Wilford, Grant Hollom, 327, 189 
Wilkerson, Charles W., 287, 347 
Wilkie, Charles Faye, 101, 223, 268 
Wilkie, Charles Faye, 101, 273, 268 
Wilkinson, Daniel P., 337, 189 
Wiege, Ruth, 361 
Wilkinshaw, David, 361 
Wilkinson, L. Gretchen, 276 
Wilkinson, Richard L., 123 
Wilkinson, Thomas E., 117 
Will, Errol Roger, 337 
Williams, Carol Ruth, 248, 327, 267, 

266 
Williams, Evora Kay, 347 
Williams, Lauren Jean, 273, 361, 

167 
Williams, Lynda Raye, 157, 361 
Williams, Robert Lee, 314 
Williams, Virginia L., 337, 157, 280 
Williamson, Adrian A., 337 
Williamson, James E., 252 
Willmschen, Sharon D., 347 
Wills, Dixie Jo, 270, 347, 269 
Wilmeth, Leo J. Ill, 189, 361 
Wilmot, William W., 244, 195 
Wilson, Bruce Wayne, 347 
Wilson, Charlotte A., 337 
Wilson, Eugene M., 337 
Wilson, George, 285 
Wilson, James Wesley, 361, 187 
Wilson, John, 327 
Wilson, Judith Roe, 337, 165 
Wilson, Lanny Owen, 327, 279 
Wilson, Mary Ann, 165, 347, 199 
Wilson, Maryalyce E., 361 
Wilson, Paul Burns, 327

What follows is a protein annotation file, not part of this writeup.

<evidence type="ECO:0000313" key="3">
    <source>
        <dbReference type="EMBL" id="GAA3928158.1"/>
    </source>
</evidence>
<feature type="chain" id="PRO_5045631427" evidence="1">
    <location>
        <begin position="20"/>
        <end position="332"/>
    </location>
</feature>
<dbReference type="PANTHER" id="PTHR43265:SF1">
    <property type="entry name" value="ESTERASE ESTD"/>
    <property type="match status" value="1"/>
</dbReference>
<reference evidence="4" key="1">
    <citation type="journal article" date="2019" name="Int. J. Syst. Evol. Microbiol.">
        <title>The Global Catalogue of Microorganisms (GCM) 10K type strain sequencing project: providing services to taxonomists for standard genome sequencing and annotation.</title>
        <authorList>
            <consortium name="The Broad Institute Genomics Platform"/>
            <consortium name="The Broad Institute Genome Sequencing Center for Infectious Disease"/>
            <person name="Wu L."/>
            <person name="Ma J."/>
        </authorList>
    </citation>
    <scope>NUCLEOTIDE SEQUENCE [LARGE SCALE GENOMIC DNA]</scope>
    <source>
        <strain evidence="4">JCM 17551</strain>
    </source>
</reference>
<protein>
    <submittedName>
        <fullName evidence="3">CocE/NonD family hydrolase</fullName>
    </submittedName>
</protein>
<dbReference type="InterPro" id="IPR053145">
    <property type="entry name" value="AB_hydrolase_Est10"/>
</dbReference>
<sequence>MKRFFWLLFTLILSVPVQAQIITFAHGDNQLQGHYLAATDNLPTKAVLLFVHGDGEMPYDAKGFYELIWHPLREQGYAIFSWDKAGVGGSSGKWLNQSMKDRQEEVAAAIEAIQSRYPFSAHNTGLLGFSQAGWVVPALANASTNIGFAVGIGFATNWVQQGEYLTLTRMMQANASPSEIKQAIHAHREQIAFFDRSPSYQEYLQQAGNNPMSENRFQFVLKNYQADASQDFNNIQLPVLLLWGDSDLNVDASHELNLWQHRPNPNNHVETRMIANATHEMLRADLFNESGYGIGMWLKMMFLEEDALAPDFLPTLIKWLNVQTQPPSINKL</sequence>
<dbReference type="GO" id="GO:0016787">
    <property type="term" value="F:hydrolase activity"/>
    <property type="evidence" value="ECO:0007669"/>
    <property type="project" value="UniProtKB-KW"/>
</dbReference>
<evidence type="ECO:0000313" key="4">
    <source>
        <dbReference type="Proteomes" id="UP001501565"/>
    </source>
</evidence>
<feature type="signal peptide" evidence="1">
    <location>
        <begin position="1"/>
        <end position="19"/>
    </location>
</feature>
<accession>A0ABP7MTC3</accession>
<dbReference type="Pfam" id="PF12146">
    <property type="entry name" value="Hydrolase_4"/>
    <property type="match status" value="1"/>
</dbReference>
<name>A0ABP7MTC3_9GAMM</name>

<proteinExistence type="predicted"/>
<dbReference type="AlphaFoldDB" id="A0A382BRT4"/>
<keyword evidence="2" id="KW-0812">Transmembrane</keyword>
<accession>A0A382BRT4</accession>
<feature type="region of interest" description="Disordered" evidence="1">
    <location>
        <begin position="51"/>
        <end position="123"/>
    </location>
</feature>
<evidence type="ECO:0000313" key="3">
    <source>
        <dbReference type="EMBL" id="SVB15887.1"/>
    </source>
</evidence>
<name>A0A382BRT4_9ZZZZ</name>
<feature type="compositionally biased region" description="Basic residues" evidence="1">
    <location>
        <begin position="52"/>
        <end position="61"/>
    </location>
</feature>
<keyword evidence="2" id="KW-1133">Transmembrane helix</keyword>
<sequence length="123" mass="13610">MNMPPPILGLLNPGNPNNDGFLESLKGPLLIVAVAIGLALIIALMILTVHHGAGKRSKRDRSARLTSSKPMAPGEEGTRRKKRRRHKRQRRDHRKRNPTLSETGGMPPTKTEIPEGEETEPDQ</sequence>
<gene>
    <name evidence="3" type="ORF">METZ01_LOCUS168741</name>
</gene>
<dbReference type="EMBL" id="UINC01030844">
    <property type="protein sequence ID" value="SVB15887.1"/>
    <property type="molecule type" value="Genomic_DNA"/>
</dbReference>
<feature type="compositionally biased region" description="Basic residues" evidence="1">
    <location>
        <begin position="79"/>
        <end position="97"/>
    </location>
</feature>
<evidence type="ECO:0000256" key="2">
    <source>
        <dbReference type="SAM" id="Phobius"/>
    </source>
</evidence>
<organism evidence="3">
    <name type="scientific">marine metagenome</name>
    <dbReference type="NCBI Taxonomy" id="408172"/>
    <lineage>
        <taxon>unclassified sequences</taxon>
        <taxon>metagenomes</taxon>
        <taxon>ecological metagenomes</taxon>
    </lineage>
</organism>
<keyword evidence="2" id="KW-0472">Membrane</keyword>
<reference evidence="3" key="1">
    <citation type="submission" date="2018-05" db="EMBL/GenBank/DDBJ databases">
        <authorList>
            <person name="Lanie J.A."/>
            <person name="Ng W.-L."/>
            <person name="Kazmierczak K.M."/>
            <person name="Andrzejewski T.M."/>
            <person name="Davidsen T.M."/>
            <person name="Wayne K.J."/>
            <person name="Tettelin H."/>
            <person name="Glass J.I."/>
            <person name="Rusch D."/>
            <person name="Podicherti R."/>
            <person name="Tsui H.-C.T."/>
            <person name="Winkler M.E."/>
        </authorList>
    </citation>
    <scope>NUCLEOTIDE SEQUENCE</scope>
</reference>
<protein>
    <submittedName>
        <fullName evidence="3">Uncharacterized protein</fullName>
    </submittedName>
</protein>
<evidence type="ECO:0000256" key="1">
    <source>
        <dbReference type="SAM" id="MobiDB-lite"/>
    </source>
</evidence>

Wilson, Richard Lee, 361 
Wilson, Sara Jane, 327 
Wilt, John Carl, 183, 361 
Wimpenney, Barbara K., 337, 234, 

167 
Winborn, Lura Marie, 361 
Winchell, Diana P., 337, 164, 165, 

291, 199 
Winchell, Edward Joy, 337, 298 
Wills, Sharon, 270 

Winchester, Robert O., 327, 189, 177 
Windholz, Francis J., 347, 117 
Wing, Jan Carole, 361 
Wing, Rondel Bruce, 250, 195, 347 
Wingfield, Wayne E., 244, 327, 274 
Winn, Robert Wallace, 287 
Winscott, Barbara Sue, 265 
Wise, Thomas David, 337 
Wiseman, Coleman B., 347 
Wiseman, Patricia Jo, 337 
Wisroth, Esther Mae, 258 
Wist, Sandra Charlene, 256, 337, 277 
Witt, David Harold, 193, 347 
Wolf, Bernard James, 337 
Wolford, Connie Lee, 277, 361, 269 
Wolfard, Roxana L., 269, 267, 266 
Wolff, Albert John, 361 
Wolfe, Theodore Joe, 347 
Wolfard, Marilyn Kay, 361 
Wolters, JoAnn Eve, 361 
Womack, Leilani, 347, 161 
Wong, Nelson J. W., 361 
Wood, James Davis, 284, 337, 298 
Wood, Jeff David, 347